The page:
Seattle author G. Willow Wilson's new novel, The Bird King, takes place at the very inception of the nation we now know as Spain. It begins as Christian leaders from the north, King Ferdinand and Queen Isabella, send emissaries to the southern part of the country to seize land from the Muslim sultan who is consistently losing power — "master of an empire that no longer exists," as one character puts it.
Readers like myself who graduated from a fairly apathetic public school system might be surprised to learn that the Empire of Al Andalus once flourished in the borders of modern Spain, that European history is not strictly a Christian affair. The Bird King is Wilson's attempt to reclaim that history by mythologizing it — by adding a layer of fantasy over the forgotten past, to revive it and reinvigorate the history for new audiences through fiction.
The Bird King is the story of Fatima, a concubine whose life begins and ends within the palace walls. We learn early on in the book that she never even has worn a real pair of shoes. Fatima is close friends with Hassan, a young mapmaker who is revered within the royal court, even as he is feared for his secrets. Hassan is gay, and his desires are silently tolerated because he practices a very powerful form of magic: he can will distinct changes onto the maps he draws — secret passages, bizarre new routes that never seemed possible before — thereby reimagining the world. Most mapmakers try to capture reality in their maps; Hassan's maps shape reality into their own image.
Soon enough, Hassan and Fatima are on the run from the Spanish Inquisition, allied with a mischievous jinn named Vikram the Vampire. (Regular readers of Wilson's fiction will recognize Vikram as a character from her debut novel, Alif the Unseen, but no prior knowledge is necessary to understand his presence here.) As they go, they discuss The Conference of the Birds, an epic Persian poem about birds who journey across seven valleys which represent common human failings. Wilson explains:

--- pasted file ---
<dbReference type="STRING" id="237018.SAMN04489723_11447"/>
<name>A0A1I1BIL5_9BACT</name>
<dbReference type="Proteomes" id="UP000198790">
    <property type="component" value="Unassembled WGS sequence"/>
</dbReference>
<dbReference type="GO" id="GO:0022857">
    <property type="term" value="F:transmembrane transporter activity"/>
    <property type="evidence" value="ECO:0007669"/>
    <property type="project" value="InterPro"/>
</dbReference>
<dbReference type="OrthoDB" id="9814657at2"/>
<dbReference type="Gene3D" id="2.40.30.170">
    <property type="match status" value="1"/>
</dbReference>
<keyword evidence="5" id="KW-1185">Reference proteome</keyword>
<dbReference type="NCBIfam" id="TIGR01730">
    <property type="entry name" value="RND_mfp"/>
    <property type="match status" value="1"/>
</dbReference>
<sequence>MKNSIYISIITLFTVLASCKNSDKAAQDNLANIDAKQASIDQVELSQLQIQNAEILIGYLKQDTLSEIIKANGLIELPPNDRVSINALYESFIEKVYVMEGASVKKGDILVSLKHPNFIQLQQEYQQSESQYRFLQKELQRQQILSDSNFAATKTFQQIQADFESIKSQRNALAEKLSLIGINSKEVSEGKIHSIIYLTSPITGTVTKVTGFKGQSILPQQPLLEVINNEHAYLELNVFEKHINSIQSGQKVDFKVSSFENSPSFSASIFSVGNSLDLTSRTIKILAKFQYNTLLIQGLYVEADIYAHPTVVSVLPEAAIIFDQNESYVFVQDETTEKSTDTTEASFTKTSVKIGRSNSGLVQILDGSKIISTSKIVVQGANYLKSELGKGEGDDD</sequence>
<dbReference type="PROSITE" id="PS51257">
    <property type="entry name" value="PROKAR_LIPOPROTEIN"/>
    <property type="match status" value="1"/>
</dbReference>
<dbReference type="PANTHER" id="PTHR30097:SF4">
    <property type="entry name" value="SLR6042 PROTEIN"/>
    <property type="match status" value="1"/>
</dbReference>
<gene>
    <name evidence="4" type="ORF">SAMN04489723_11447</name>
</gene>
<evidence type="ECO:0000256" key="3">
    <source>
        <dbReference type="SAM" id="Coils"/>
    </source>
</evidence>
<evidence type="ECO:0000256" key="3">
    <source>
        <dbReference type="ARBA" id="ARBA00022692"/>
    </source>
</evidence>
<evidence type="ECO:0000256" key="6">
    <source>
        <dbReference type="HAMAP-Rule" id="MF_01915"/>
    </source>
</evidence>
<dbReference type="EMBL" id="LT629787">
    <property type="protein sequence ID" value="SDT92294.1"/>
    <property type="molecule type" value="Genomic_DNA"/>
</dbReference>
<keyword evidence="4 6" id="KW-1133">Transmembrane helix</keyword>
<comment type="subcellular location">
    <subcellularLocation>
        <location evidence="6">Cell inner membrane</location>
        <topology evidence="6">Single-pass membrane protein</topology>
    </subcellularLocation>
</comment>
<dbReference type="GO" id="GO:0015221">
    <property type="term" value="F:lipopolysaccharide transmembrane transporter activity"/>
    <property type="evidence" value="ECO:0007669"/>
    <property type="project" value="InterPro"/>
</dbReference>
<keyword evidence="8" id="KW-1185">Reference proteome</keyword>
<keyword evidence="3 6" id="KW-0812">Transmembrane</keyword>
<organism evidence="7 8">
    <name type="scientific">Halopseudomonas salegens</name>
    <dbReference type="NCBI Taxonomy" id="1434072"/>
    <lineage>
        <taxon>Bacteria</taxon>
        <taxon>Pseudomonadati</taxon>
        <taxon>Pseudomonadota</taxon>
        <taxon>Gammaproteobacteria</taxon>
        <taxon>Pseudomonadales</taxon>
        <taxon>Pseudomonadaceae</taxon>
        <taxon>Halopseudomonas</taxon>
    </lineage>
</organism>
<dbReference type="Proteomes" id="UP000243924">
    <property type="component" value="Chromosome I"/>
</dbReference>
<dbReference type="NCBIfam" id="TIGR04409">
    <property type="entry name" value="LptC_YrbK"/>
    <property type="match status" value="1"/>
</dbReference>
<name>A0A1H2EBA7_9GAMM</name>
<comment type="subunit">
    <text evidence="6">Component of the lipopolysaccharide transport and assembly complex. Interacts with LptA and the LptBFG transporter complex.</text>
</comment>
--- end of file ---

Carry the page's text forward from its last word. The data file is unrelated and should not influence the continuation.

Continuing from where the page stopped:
The birds, forever quarreling with each other, had long been without a ruler, and gathered together in their meeting place to decide what must be done. The hoopoe, wisest among them, urged the rest of put aside their differences, and rallying the hawks and owls and sparrows and ravens, set off to the land of Qaf to find their lost king.
The birds' story begins to influence Fatima and Hassan's journey in complex ways, until finally it's impossible to separate one narrative from another.
Wilson also offers time to Fatima's pursuer, a woman from the kingdom of northern Spain named Luz who enters into the story under the pretense of friendship. Even as Luz betrays Hassan's secret mapmaking magic to the Christians, she can't shake her respect for Fatima. A witness describes Fatima to Luz:
"She was a slattern," spat the man. "Out on her own, hair loose, dressed in a fancy man's robe. Not a respectable lady like you, my lady. I could never feel pity for a girl like that. She was probably a Moor, even pale as she was. She had hair like a Moor's. They say they're all feebleminded, the ones that come from south of the Great Desert, no more than animals some of them—"